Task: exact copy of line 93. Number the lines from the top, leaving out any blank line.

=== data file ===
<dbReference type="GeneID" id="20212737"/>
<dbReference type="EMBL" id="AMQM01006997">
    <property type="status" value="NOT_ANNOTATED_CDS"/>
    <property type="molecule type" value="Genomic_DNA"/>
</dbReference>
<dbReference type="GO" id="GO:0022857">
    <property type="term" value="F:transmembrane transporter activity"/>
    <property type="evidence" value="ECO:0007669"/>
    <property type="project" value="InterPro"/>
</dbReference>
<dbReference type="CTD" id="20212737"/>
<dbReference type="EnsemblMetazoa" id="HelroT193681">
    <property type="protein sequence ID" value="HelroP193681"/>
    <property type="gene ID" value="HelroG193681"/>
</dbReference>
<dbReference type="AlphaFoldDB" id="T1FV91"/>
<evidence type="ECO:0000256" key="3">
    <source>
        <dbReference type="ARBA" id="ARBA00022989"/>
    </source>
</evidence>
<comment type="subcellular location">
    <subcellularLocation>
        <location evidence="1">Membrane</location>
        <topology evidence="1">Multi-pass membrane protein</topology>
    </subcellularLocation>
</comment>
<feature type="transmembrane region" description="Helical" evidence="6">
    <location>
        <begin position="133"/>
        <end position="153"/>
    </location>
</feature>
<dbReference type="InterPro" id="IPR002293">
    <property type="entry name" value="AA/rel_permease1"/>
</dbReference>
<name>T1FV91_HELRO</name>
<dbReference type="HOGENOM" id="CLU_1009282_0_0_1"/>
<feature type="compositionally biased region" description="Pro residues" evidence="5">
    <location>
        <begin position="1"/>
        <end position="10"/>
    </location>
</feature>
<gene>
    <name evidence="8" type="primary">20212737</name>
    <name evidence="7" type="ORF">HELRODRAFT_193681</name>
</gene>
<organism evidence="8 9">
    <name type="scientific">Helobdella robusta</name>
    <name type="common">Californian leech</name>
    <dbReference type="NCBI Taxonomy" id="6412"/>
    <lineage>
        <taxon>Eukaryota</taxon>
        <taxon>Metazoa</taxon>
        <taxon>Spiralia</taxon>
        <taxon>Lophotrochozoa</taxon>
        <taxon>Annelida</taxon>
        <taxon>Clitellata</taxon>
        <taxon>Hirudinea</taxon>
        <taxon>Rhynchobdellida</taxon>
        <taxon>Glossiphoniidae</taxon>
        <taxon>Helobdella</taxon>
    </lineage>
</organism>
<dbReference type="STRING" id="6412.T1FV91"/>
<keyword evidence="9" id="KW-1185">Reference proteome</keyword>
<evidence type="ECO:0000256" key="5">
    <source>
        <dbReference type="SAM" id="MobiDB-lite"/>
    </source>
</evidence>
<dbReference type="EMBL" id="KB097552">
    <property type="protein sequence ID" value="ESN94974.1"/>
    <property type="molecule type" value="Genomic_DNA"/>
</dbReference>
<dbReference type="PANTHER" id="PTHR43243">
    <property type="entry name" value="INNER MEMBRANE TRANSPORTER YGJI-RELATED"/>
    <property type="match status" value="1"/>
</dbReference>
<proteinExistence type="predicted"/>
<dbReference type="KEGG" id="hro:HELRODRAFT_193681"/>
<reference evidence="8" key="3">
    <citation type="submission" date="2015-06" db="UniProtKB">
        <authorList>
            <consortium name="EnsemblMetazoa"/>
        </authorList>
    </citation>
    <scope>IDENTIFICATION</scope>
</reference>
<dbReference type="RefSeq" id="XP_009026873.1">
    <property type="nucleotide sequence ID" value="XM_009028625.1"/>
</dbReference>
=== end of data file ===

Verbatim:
</dbReference>